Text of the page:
Vanessa Taylor is a writer based out of Philadelphia, although the Midwest will always be home. Originally getting her start as an organizer in Minneapolis, she uses writing as an extension of community work. Through articles, essays, fiction, and more, she focuses on exploring the intersections of Black Muslim womanhood, technology, and the taboo. Her articles have appeared in outlets such as Teen Vogue, Al Jazeera English, and The Intercept. Her essays and fiction have appeared in Catapult, as Editor’s Pick in Barren Magazine, and in Belt Magazine — where she received a Pushcart Prize nomination. In 2017, she was a fellow with Muslim Wellness inaugural Deeply Rooted Emerging Leaders class. She is currently a 2019 Echoing Idea cohort member and a Muslim Youth Leadership Council member. [She is on Twitter @BaconTribe].

Iman Hassan is a staff attorney at the Center on Conscience & War. She works to extend and defend the rights of conscientious objectors (COs), those who oppose their participation in war, including members of the US military who, following a crisis of conscience, seek discharge as conscientious objectors. She has worked on Wall Street and represented numerous domestic and international banks and other institutions in all types of domestic and cross-border financing transactions. Furthermore, she worked with the firm’s Veterans Assistance Project and represented numerous clients in disability compensation and related claims. [She is on Twitter @ImanHassanEsq].

Namira Islam is a lawyer and graphic designer. She is the Co-Founder and Community Engagement Director of the Muslim Anti-Racism Collaborative (MuslimARC), an organization which provides racial justice education and training. Namira previously practiced in poverty law, worked in prisoners’ rights litigation, and interned in international criminal law and war crimes for the United Nations. Her legal background includes research on racism and the UN Declaration on Human Rights Education and Training. Based in metro Detroit, Namira is an alumna of the University of Michigan – Ann Arbor and the Michigan State University College of Law. She tweets @namirari.



ISPU conducts objective, solution-seeking research that empowers American Muslims to develop their community and fully contribute to democracy and pluralism in the United States. [Twitter][Facebook]

The American-Arab Anti-Discrimination Committee (ADC) is the largest Arab American grassroots organization committed to protecting civil rights, promoting mutual understanding, and preserving cultural heritage. [Twitter][Facebook]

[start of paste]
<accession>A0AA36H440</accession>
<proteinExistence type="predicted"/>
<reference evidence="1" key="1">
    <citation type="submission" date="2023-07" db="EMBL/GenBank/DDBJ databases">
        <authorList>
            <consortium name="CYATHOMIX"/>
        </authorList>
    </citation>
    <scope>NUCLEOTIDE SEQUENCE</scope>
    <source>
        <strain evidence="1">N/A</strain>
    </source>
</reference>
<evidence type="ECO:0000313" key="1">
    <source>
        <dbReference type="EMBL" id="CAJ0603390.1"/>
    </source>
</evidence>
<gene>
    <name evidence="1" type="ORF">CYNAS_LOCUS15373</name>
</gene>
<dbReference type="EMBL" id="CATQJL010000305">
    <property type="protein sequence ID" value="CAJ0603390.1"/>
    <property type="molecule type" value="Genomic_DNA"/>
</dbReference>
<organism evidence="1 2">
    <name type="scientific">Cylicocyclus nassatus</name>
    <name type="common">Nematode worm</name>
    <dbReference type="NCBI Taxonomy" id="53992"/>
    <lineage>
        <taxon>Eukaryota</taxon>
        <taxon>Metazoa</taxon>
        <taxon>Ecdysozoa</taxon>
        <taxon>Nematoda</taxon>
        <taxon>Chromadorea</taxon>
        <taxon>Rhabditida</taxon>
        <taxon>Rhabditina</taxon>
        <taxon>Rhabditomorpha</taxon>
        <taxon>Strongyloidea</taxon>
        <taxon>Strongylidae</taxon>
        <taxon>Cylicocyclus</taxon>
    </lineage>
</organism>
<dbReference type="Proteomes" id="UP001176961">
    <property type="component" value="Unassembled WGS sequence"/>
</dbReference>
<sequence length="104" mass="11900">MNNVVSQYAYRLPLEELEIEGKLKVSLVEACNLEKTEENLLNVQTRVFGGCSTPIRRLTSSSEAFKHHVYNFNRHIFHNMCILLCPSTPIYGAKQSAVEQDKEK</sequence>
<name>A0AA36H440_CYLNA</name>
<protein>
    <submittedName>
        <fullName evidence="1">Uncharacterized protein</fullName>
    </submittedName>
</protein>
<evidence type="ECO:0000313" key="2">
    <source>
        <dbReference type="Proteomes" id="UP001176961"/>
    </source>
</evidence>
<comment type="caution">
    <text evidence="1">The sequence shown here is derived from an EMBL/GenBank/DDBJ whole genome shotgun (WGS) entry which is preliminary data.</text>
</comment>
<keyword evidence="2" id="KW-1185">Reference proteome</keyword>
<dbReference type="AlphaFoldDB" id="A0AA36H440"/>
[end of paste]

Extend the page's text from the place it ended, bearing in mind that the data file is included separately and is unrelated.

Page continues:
The mission of Justice for Muslims Collective is to combat institutional and structural Islamophobia in the DC metro area through political education, grassroots organizing, mobilizations, and building alliances across movements. [Twitter][Facebook]

MuslimARC is a faith-based human rights education organization that creates spaces for learning and developing racial equity; connects people across multi-ethnic networks using digital media, dialogue, and storytelling; and cultivates solutions to advance racial equity. [Twitter][Facebook]

Advocates for Youth works alongside thousands of young people here in the U.S. and around the globe as they fight for sexual health, rights and justice. [Twitter][Facebook]

The Muslim Alliance for Sexual and Gender Diversity (MASGD) works to support, empower and connect LGBTQ Muslims. [Twitter][Facebook]

Up Next: Training on Critical Anti-Islamophobia Activism

Join us for a MuslimARC webinar on Critical Anti-Islamophobia on Wednesday, October 2nd, 2019. This online training aims to shed light on the ways in which Islamophobia is an outgrowth of structural racism, who it harms, and the ways in which the Islamophobia imperils our democracy. Participants will explore the roots of anti-Muslim bias, addressing the ways in which Muslims in the US are impacted by the criminal justice, immigration, and national security system.

Are you interested in receiving more information to attend this webinar? RSVP here.